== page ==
The bottom-line supply and demand number is stocks-to-use (s/u). I’ve long said stocks-to-use is the Readers’ Digest version of supply and demand, in that this one number can tell us the bullishness, bearishness, or neutrality of a market’s fundamentals. I’ve also argued endlessly over the years with economists, my point being there should be a strong positive correlation between stocks-to-use and cash price. Given this premise, I’ve developed my system between the two for all three major markets (wheat, corn, and soybeans) with the r-squared[I]for all three near 100%. In all cases I’m using the cmdty National Cash Price Indexes (weighted national average cash prices from Barchart), and in wheat that means HRW, SRW, and HRS have been weighted to reflect US production of all wheat supplies. The Darin Newsom Analysis, Inc. (DNAI) stocks-to-use numbers are calculated at the end of every month, and then compared to the previous month and the previous year. The DNAI numbers may not agree with subsequent USDA report estimates, but that is understandable given the DNAI numbers are real (based on national average cash prices) rather than imaginary (based on…I have no idea).

WHEAT: As May came to an end, the curtain closed on the the 2021-2022 marketing year for wheat (despite my argument spring wheat’s marketing year should be from September through August). You’ll see I’ve broken out the final marketing year stocks-to-use chart for wheat, with the daily average price of $8.36 correlating to 18% (red marker), leaving every year prior (at least back through 2014-2015) in the dust. This chart highlights how historically tight US available stocks-to-use at the end of 2021-2022, but yet still paling in comparison to what we seen in corn and soybeans. For the record, the 2020-2021 marketing year ended with a figure of 39.1% based on an average cash price of $5.27. Looking ahead to 2022-2023 the situation doesn’t look to get much better given the dryness across the US Southern Plains (HRW), the wetness over much of the Northern Plains (HRS), while SRW saw near ideal conditions for much of the spring. A toast and round of Auld Lang Syne to wheat. Let’s see what the new year brings.

CORN: The 2021-2022 daily average of the NCPI though the end of May increased to $6.27, a gain of 18 cents from the previous month and $1.44 above last year at this time. The 2021-2022 price correlates to available stocks-to-use of 8.2% as compared to last month’s 8.4% and last year’s 10.3%. The series of monthly corn supply and demand charts remains some of my favorites as they clearly show monthly tightening of supplies in relation to demand. This also ties in with the strength of national average basis with the Barchart National Corn Basis Index calculated at 6.3 cents under July futures Tuesday afternoon (May 31) as compared to this week’s previous 5-year high weekly close (not counting 2021) coming in at 24.8 cents under. Given how tight US corn supplies are in relation to continued strong demand, all three legs (feed, ethanol, and exports), I’m still of the opinion noncommercial traders will return as buyers. For the record, based on the NCPI the US situation is closing in on what we saw at the end of 2011-2012 ($6.48, 7.9%).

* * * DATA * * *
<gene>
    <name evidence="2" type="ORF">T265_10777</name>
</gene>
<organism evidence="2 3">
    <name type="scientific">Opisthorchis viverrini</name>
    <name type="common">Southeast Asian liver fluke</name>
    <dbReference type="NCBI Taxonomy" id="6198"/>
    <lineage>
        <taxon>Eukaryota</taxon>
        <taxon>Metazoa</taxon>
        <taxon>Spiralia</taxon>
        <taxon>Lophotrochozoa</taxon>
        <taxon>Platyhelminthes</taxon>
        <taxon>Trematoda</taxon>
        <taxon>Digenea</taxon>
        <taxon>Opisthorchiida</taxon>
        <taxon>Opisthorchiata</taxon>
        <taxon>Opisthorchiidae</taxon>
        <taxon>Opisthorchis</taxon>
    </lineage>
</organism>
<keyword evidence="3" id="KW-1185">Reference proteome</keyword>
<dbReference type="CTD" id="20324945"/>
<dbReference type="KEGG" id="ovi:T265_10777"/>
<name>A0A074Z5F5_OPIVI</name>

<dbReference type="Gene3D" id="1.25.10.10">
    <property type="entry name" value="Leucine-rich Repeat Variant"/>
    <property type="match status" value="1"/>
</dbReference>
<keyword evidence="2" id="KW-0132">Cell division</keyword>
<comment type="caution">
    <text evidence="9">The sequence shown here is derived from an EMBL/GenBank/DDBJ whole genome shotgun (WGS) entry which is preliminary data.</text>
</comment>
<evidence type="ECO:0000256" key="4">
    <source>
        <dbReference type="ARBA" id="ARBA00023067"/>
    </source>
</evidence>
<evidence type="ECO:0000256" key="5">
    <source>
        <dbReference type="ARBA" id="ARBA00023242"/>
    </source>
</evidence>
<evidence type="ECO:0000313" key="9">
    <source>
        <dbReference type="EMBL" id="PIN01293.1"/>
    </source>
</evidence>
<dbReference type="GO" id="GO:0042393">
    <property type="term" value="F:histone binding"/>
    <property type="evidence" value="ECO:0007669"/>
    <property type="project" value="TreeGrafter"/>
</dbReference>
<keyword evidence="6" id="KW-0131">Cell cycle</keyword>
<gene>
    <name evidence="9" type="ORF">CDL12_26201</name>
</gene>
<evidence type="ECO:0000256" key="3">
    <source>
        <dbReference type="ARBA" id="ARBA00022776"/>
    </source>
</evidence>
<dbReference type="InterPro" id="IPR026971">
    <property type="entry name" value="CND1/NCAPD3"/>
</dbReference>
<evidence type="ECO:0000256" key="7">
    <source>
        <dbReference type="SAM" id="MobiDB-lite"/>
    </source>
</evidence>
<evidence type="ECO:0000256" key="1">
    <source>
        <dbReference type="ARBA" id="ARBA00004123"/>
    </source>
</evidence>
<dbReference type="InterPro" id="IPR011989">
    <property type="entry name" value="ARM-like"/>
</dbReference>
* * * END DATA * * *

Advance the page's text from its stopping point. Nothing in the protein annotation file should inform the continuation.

SOYBEANS: The 2021-2022 daily average of the NSPI though the end of May jumped to $14.05, closing the gap on the final marketing year calculation for 2012-2013 of $14.52. This month’s average price calculation was an increase of 27 cents from the previous month and up $1.59 from the previous year. While the attached chart shows the US situation remains incredibly tight, the lack of a longer track record for the NSPI leaves out the highest marketing year of 2011-2012. For this I’ve gone back to the DTN National Soybean Index (see attached soybean chart), and we see the monthly close of $16.5109 trails only what was seen in late 2011-2012. That year, the NSI posted monthly closes of $16.84 (July) and $17.32 (August), with an ending stocks-to-use calculation of 2.0%. The May 2022 close of $16.51 correlates to available stocks-to-use of 2.4%.

[i] R-squared is defined as “a statistical measure of fit that indicates how much variation of a dependent variable is explained by the independent variable in a regression model.” (Investopedia). In my world, it is how closely related two (or more) variables are, in this case national average cash price and stocks-to-use.